Double paned windows have several key advantages over standard windows. Among these are better insulative properties, noise reduction, and ease of cleaning. They can also protect items in the house from sun damage, and they easily slide open and lock closed with no cranking or lifting necessary.
In a double paned window, two facing glass panels are set in a frame, separated by a small space 0.5 inch to 0.75 inch (12.7 - 19.05 mm) wide. The void might be filled with air or nontoxic gasses like argon, which can improve insulation. Decorative frames might also be installed between the glass panels to give the impression of individual windowpanes.
Decorative inset frames make double paned windows very easy to clean, as the glass is one solid panel. Also, inset frames are protected from the elements, staying as pristine and clean as the day they were installed, no matter how old or how soiled windows become between cleanings. A squeegee can be used to make the windows look brand new.
Windows of this type can also block street noise more efficiently than traditional windows. This is particularly important for buildings or homes built near high traffic areas or grade schools, but it is also nice to slide a window closed when the neighborhood gardeners are at work.
Although all double paned windows were originally considered energy-efficient, advances in technology since the 1980s have created many grades of efficiency. Picking the right windows can mean a significant savings in energy bills, but what's right for one part of the country might not be right for another, depending on the local climate.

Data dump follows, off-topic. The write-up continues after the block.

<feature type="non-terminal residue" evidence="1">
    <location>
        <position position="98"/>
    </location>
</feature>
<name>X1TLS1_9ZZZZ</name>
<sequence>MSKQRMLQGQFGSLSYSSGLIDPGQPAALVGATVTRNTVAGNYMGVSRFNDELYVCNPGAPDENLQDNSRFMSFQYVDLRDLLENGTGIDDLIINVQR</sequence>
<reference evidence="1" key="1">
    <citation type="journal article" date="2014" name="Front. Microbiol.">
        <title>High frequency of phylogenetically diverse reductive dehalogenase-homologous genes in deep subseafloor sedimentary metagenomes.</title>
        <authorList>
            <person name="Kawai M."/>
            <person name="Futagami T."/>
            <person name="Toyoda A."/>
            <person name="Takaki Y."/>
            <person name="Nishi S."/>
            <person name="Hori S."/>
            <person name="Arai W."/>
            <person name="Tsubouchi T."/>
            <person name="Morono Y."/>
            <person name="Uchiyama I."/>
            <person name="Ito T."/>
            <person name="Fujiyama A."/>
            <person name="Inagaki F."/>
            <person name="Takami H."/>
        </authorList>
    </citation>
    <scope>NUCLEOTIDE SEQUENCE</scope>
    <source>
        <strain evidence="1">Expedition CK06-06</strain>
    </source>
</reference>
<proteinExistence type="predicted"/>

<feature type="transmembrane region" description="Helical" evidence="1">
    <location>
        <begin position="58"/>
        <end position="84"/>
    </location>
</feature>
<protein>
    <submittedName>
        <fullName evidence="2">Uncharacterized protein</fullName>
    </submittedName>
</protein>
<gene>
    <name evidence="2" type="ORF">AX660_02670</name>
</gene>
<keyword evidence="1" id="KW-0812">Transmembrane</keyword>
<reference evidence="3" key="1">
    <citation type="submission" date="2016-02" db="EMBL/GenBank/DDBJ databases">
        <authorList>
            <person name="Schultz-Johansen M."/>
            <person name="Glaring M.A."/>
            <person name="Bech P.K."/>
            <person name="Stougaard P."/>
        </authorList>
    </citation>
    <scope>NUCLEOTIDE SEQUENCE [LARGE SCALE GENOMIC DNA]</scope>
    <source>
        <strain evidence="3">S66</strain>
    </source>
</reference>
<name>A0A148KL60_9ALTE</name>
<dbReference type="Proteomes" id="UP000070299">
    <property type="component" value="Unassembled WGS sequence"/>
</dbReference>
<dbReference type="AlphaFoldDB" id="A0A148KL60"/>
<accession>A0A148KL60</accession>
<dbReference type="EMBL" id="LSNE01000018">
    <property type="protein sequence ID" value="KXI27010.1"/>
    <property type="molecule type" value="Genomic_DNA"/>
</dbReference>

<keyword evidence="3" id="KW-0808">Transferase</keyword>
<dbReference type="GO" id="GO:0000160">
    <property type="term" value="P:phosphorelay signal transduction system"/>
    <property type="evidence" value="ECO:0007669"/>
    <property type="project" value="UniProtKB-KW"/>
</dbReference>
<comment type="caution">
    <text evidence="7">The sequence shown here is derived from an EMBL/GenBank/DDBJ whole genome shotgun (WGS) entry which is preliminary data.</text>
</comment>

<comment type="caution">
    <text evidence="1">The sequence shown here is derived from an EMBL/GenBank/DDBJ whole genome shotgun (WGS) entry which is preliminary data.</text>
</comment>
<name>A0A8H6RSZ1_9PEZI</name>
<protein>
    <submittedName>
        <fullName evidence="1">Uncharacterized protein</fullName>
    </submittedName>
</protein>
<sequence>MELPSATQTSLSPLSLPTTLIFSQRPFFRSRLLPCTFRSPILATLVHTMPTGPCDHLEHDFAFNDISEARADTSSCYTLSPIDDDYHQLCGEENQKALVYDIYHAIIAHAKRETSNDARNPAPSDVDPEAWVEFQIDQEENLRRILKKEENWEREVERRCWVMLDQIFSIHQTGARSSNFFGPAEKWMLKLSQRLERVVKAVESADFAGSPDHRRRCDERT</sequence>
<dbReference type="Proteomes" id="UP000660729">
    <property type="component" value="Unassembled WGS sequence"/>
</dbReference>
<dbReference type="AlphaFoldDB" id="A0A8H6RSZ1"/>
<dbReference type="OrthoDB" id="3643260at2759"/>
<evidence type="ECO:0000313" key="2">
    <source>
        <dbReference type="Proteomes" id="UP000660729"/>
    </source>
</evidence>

For example, framing materials contribute greatly to the insulation properties of windows. In extremely cold climates, the outer frame should ideally be wood, vinyl or fiberglass. Colder climates can also benefit from gas-filled windows. In areas that have warmer weather year round, however, aluminum frames might be used, and air-filled windows are fine.
Another factor in the efficiency of double paned windows are the various glazings or UV coatings. For those in very cold regions, the UV coating should allow as much solar energy though as possible to maximize the sun's warmth and reduce heating bills. In hot regions, however, UV coatings should be at a maximum to keep out solar heat and reduce air conditioning use. High UV coatings also protect floors, rugs, and photographs from sun damage. In regions in which a combination of weather is normal, windows can be designed with a combination of factors to best maximize energy-savings.
In the United States, the Environmental Protection Agency (EPA) and U.S. Department of Energy grant the Energy Star seal to products that meet the most serious energy-savings guidelines.